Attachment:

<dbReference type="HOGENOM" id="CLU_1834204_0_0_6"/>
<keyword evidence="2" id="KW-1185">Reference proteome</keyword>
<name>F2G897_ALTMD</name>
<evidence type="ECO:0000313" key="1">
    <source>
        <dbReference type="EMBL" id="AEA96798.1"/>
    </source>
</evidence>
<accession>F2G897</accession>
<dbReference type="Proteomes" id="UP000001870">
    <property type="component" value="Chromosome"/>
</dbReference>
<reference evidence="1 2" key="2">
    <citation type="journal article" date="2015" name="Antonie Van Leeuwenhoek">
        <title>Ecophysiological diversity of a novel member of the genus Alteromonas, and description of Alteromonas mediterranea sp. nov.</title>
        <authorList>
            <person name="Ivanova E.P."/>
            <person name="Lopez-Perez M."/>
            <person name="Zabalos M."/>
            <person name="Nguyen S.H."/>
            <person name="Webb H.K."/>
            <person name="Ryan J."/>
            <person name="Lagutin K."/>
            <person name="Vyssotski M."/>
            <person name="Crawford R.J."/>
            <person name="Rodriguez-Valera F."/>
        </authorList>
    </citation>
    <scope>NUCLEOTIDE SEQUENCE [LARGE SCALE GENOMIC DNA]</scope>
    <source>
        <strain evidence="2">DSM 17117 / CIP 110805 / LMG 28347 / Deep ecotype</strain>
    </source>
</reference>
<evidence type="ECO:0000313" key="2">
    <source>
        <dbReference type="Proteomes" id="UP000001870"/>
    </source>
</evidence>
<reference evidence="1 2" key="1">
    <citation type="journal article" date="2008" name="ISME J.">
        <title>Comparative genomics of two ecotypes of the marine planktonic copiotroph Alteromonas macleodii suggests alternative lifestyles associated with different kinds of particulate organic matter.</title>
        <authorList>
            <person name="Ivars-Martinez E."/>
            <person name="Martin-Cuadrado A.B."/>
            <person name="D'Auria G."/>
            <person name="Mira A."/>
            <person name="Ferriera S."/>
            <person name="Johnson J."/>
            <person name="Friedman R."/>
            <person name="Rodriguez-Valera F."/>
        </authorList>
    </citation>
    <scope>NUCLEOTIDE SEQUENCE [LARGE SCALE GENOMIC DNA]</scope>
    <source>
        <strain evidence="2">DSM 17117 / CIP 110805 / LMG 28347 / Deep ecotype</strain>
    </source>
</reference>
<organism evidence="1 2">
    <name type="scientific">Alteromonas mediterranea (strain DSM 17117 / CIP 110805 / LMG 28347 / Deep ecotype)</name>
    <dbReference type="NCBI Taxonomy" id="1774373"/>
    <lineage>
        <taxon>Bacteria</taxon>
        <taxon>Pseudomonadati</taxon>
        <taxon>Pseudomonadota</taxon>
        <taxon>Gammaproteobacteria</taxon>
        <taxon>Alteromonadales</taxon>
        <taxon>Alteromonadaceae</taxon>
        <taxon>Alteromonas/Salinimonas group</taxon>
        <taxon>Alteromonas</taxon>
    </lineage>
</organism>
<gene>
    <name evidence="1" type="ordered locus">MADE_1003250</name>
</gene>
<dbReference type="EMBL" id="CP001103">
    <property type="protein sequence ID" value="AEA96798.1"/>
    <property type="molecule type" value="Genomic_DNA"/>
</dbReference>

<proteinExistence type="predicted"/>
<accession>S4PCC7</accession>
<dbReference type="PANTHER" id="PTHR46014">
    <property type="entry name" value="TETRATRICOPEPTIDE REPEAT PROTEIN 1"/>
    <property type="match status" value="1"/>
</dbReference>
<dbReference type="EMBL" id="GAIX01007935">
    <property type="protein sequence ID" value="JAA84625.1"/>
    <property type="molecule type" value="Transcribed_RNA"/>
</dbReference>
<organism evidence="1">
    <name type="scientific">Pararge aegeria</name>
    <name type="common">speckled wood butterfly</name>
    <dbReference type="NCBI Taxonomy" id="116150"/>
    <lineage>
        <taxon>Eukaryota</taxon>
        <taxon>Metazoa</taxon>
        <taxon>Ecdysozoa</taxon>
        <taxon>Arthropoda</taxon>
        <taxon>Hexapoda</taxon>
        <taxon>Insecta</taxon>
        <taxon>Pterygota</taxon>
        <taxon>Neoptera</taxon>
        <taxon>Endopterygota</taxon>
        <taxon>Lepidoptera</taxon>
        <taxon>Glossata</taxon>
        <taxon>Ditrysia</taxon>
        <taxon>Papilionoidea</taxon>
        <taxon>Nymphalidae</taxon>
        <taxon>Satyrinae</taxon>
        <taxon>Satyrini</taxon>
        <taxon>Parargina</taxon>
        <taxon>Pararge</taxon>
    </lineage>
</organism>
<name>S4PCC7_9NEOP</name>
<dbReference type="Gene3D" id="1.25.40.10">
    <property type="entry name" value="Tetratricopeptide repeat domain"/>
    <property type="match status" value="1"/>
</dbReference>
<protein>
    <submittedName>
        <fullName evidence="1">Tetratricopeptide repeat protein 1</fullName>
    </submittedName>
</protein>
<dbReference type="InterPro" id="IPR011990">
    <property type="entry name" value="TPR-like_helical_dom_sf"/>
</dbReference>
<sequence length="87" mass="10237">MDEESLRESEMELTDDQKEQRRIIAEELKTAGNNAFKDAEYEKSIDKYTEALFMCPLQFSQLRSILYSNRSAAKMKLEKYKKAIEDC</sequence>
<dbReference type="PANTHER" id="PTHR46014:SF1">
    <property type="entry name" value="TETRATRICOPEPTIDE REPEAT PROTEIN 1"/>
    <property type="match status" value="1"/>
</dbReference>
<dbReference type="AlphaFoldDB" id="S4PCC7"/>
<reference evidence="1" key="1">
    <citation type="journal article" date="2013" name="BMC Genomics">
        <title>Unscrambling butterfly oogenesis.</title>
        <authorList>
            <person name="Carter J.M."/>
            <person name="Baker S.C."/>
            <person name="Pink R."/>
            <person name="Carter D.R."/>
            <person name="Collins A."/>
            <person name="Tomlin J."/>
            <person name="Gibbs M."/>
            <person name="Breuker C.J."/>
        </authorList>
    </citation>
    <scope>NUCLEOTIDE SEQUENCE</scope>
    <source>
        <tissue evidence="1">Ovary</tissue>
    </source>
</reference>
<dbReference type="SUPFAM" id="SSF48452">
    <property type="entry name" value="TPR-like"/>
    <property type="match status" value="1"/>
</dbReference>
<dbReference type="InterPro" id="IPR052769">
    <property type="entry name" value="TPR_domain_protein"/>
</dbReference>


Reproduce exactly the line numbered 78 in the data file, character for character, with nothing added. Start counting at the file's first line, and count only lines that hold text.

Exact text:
</dbReference>